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Review: Under the radar, Darrell Scott defies category

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Darrell Scott, "Couchville Sessions" (Full Light Records)

Darrell Scott is one of those Nashville-based singer-songwriters who out-of-towners hear in some of the city's smaller venues and wonder: "Why isn't he more famous?"

He answers emphatically on the stellar "Couchville Sessions," a new release of material recorded 15 years ago in his living room in rural Tennessee. In a spirited indictment of the music industry's over-reliance on labels called "Down to the River," Scott spells it out in the chorus: "Let's all go down to the river at midnight, we'll swim muddy waters and pick us a tune, and we won't give a damn if it's rock, folk, country or blues."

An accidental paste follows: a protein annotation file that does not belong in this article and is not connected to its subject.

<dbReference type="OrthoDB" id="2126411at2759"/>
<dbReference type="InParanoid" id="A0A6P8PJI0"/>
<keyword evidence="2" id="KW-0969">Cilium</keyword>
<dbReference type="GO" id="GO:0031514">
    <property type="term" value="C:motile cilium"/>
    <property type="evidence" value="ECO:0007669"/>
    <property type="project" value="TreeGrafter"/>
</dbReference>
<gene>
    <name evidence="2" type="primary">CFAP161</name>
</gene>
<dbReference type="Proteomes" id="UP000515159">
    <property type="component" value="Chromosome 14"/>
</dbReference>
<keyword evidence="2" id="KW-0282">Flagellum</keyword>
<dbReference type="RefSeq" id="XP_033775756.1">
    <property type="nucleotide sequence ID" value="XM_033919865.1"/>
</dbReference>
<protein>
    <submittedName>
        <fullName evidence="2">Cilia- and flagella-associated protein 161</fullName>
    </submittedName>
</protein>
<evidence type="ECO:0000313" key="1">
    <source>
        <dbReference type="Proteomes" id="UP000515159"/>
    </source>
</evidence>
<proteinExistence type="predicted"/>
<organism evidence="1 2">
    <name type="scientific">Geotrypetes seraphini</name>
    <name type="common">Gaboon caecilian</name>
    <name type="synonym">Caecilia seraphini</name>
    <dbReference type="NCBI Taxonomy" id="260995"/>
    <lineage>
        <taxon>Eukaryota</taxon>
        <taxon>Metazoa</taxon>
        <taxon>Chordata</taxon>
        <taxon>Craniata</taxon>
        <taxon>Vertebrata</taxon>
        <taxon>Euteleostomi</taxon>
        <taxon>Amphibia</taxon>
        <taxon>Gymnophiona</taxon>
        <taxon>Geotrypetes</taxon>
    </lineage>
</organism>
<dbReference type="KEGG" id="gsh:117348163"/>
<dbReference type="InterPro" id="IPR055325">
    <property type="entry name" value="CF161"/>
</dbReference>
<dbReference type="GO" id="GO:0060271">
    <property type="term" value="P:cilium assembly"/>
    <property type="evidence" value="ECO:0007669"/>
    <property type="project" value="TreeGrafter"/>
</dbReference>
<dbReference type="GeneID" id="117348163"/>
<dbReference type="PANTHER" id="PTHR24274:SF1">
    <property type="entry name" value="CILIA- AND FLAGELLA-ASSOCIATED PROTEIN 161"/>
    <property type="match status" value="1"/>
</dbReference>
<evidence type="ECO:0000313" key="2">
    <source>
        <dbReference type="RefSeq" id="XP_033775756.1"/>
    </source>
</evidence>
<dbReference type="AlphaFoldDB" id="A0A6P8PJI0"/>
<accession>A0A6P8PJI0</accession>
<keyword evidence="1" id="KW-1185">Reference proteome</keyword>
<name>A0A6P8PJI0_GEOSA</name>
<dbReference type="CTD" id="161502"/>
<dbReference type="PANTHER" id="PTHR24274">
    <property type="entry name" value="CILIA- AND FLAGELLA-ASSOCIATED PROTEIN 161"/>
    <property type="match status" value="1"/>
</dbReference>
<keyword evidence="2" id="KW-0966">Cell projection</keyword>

Later in the song, imagining his arrest for not doing what's expected, Scott recounts being told, "You shall be released when we know what you are."

The point isn't hidden, but the album makes its case mainly through the music. The larger takeaway — that there are plenty of world-class musicians floating around who don't fit neatly into boxes — comes across vividly in both covers and originals, with frequent nods to such label-defying legends as Johnny Cash, Townes Van Zandt and Guy Clark.

And then there's the somber recasting of Hank Williams' classic "Ramblin' Man," a slow-me-down revelation with a stair-step bass line that's evocative of New York club jazz as much as anything coming out of Nashville. It's a more subtle hint that the usual rules for sorting music don't apply here.

And what do you have instead? Just great musicians playing great songs, beyond category.

 

 
 

 

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